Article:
Parex splits up to safeguard its future
Latvia’s Parex banka is the one of the biggest victims of the financial crisis in central and eastern Europe. As its chairman tells Sudip Roy, it is pinning its recovery hopes on a good bank/bad bank strategy.
WHEN HISTORIANS DRAW up a list of the big casualties of this crisis it is unlikely that Parex banka will feature prominently.
The Latvian bank’s troubles were nowhere near as central to the health of the global financial system as Lehman Brothers’ bankruptcy, Bear Stearns’ collapse or AIG’s bailout. In central and eastern Europe, however, Parex is notorious as the region’s biggest victim to date after it had to be rescued by the government in November 2008 following a substantial withdrawal of deposits.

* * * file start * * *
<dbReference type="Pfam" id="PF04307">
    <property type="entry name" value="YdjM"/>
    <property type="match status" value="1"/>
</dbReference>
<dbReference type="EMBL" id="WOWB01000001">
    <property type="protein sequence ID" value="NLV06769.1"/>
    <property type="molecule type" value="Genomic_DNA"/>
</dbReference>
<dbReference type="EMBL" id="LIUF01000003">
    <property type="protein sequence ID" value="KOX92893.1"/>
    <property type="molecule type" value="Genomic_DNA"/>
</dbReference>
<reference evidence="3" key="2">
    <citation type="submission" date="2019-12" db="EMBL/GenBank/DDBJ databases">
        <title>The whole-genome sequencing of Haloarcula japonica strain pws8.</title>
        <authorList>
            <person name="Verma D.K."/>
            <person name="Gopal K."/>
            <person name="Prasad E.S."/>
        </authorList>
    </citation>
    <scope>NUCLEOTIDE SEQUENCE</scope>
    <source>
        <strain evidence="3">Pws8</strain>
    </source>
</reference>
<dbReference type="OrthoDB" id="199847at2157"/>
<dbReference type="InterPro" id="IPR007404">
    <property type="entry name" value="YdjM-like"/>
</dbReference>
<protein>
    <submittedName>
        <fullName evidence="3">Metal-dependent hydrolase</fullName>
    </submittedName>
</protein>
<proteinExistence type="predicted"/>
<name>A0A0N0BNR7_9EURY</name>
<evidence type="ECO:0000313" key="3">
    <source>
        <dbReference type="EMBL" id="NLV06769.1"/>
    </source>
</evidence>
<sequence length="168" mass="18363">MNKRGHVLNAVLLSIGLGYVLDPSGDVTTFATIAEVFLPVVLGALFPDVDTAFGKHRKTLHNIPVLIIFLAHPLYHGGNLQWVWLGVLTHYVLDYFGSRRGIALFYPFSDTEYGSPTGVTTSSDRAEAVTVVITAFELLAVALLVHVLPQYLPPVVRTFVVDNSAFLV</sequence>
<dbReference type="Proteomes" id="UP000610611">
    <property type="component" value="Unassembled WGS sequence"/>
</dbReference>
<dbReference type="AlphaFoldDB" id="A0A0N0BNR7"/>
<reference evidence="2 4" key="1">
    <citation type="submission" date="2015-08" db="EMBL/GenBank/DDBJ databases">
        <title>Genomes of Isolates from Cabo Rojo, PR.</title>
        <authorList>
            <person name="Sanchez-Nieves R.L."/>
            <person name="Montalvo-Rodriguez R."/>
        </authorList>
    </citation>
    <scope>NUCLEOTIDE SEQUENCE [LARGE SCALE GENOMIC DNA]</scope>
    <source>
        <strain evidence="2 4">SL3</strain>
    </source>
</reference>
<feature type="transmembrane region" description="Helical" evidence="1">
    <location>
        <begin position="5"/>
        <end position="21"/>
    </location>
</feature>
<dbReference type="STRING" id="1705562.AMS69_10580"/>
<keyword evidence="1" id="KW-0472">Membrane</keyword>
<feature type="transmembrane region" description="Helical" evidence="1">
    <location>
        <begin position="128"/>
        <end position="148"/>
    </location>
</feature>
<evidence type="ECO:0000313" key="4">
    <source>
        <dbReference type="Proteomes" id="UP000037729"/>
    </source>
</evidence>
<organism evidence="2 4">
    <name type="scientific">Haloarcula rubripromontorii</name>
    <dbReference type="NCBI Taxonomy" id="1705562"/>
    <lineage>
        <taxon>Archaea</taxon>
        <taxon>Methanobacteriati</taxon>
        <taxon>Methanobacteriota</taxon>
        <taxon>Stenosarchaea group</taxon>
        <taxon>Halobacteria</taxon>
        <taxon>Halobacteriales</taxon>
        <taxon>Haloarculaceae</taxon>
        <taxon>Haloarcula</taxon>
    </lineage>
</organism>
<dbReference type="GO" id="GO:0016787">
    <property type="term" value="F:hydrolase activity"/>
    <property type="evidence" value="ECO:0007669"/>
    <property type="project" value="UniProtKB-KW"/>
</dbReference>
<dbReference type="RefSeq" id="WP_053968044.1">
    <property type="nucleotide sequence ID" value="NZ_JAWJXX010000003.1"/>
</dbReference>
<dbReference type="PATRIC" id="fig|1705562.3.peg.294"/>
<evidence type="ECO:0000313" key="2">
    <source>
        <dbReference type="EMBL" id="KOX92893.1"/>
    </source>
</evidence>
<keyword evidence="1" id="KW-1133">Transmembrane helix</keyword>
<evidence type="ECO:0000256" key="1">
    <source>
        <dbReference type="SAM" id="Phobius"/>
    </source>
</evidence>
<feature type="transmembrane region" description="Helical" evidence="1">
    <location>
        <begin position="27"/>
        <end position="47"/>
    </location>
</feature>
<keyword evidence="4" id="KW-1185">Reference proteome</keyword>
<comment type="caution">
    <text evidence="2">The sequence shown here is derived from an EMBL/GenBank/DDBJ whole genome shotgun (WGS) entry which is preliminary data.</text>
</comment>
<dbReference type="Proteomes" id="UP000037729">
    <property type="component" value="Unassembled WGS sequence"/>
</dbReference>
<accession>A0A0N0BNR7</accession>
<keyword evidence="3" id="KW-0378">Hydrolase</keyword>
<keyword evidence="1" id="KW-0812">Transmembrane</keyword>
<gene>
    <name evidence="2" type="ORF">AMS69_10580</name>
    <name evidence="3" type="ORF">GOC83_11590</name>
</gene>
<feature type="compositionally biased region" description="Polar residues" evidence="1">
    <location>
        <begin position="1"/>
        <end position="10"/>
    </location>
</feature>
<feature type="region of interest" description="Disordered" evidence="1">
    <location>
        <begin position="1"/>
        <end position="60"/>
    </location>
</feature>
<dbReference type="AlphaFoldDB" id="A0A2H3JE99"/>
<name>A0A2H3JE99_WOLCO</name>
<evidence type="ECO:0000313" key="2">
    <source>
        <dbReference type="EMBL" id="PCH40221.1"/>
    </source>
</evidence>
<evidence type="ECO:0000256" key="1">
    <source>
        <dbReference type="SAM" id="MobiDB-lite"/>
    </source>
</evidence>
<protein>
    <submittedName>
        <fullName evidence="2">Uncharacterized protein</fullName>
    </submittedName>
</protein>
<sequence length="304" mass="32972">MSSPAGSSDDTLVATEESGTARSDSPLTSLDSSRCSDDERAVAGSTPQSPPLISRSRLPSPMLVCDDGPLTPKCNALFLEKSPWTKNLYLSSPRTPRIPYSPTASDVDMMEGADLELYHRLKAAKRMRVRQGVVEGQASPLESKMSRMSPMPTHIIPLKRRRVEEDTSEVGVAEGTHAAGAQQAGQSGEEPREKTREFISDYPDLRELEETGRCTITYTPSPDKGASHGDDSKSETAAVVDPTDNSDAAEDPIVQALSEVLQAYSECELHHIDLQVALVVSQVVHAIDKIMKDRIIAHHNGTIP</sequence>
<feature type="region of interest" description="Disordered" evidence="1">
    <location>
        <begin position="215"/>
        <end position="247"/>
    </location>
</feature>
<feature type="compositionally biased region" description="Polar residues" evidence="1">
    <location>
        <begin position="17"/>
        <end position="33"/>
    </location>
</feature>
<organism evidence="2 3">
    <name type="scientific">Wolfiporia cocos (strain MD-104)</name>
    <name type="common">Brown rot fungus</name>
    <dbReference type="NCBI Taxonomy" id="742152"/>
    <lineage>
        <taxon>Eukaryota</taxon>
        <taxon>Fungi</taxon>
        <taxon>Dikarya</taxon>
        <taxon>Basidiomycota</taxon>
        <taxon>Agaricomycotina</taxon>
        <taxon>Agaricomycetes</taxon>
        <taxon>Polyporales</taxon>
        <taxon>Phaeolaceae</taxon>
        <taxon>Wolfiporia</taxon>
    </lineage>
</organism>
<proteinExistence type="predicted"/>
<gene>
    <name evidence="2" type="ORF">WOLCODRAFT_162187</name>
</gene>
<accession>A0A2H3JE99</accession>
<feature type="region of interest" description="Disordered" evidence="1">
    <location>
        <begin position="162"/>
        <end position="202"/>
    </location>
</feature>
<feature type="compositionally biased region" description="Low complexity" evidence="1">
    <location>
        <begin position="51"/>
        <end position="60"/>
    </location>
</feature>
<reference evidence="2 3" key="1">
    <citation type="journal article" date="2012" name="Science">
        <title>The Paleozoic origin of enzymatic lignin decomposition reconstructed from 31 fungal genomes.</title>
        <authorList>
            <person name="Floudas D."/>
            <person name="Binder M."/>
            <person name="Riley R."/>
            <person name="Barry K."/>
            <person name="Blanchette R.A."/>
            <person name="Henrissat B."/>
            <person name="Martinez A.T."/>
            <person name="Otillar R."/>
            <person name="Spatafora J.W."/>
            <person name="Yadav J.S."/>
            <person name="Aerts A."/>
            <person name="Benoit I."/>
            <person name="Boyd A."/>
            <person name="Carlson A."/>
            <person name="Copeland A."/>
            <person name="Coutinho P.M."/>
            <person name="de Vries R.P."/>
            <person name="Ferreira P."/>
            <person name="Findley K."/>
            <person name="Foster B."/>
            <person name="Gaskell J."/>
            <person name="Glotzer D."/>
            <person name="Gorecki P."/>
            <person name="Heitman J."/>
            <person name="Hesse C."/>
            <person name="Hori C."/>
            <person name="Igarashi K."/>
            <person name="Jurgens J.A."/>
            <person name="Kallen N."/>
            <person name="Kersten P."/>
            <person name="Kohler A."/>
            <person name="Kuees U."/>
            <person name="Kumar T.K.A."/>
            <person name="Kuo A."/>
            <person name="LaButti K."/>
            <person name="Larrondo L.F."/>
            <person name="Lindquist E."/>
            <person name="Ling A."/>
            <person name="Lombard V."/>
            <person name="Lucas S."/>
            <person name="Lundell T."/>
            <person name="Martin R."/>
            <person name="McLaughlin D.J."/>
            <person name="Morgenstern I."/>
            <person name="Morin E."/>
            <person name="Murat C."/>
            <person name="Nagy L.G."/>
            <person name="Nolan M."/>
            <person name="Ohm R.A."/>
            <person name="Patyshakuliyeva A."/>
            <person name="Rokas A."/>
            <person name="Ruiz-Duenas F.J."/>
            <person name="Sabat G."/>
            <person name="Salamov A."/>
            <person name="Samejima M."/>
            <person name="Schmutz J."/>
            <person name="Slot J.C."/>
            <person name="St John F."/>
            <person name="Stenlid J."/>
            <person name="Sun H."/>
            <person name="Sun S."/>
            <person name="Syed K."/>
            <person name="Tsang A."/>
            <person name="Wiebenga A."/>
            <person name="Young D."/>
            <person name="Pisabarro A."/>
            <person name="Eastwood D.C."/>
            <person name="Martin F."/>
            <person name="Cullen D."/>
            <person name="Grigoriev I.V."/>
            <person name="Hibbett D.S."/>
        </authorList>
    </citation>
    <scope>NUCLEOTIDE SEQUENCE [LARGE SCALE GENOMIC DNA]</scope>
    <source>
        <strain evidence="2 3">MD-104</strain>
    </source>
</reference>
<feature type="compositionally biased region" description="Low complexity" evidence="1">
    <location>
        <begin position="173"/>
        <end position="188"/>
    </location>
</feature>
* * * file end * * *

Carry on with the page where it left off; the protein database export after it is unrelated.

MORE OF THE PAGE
At the time it seemed inevitable that other banks in emerging Europe would suffer a similar fate. That they haven’t has been as unexpected as it is welcome, and reflects well on the international banks that were able to provide capital and liquidity support to their local subsidiaries in their hour of need.
As an independent bank Parex had no such lifeline. When the wholesale capital markets shut following Lehman Brothers’ fall, Parex was caught short. Depositors panicked, leading to a run on the bank. It may well have defaulted on €775 million of debt due in 2009 had the government not intervened.
Fall from grace
It was a quick fall from grace for Parex.